Upon graduation from Berkeley, I immediately moved to New York and joined SOM, where my colleagues fondly referred to me as “the hippie from California.” My first project was working on Seatrain Lines’ long black shipyard buildings, complete with large white Helvetica lane numbers. With a year under my belt, I decided to try my hand at interiors, joining James Stewart Polshek’s office. I stayed a year and a half but I missed California and returned to San Francisco.
Charlie Pfister hired me at SOM. Most of my experience had been in corporate interiors and SOM was THE firm in San Francisco at the time. Great years followed with varied projects in Hawaii, New York, and Oregon. The interiors group was “a buzz” with multi-talented designers in graphics, furniture and textile design; it was an eye opener. It was also where I caught the travel bug.
During a slowdown at SOM, I was laid off. I returned to New York for another stint with Jim Polshek. I crossed the country twice more – to San Francisco to work with Kaplan McLaughlin Diaz Architects and back to New York to work for SOM – before I received a fateful call.
Charlie was in New York and wanted to meet up. We had champagne at the Mayfair Regent, a hotel owned by legendary hotelier and future client, Bob Burns. At the Mayfair, Charlie popped the question. He was opening his own firm and asked me to join him in San Francisco right away.
In October 1981, I was there and smiling… what a cozy little space in the Alcoa building. The next decade was incredible – lots of amazing projects in far off locales including Brussels, Singapore, The Hague, Colorado, and California. An extremely pleasing part of the job was that it was second nature to dream of designing all aspects of the projects. We worked with the best consultants; we could call on an international group of artisans for fabric, carpet, glass, and furniture. Fortuny, Salir, Venini, V’soske, and Cedric Hartman were just natural. The office was energized by an abundance of ideas and no lack of ways to accomplish the design.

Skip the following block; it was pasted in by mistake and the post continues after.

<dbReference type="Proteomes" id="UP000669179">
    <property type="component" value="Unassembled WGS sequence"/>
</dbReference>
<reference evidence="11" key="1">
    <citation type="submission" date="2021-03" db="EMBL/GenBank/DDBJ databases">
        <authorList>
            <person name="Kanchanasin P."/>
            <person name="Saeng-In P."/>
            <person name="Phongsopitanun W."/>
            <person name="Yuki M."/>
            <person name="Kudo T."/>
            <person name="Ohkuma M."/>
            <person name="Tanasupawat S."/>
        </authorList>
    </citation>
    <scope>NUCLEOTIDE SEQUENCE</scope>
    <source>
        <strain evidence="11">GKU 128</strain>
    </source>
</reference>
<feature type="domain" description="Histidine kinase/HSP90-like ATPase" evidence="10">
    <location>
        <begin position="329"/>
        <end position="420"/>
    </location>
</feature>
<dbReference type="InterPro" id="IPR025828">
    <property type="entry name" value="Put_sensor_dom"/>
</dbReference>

It continued until Charlie’s passing and the closing of Pfister. At that point, David Moulton, Gerry Jue, Michael Booth and I decided to launch our own firm, which now goes by the name BAMO. We were taught to have high standards, to get the most bang for the buck, and to persevere – qualities that we continue to practice. The last twenty-three years have continued to bring me and the entire office incredible projects located all over the globe. Several have answered my inextinguishable love for Italy, Four Seasons in Milan and the Villa Feltrinelli. Others opened my years to new favorites like Hong Kong, where I worked on several homes on the Peak. Bora Bora was never on my “expect to go” list, but it’s beautiful. I also recently designed a superyacht in Italy.
I can’t think of travelling for work without thinking of Charlie. After enjoying the first-class meal, which often included caviar and champagne, he would excuse himself to the lavatory. He returned, not in the exquisitely tailored suit in which he boarded the plane, but in pink, silk pajamas, ready for a good night’s sleep. Of course, by the time we disembarked, he was well rested, impeccably put back together (suit without a wrinkle in sight), and ready to tackle the next design challenge.
Thank you, Charlie, for sharing your incredible talent and infectious personality with me. I miss you my friend!
Filmographer Steve Burns put together a short film about Charles Pfister. Interviews with Charlie’s friends and colleagues, include our very own Gerry Jue and Michael Booth. Watch the video below: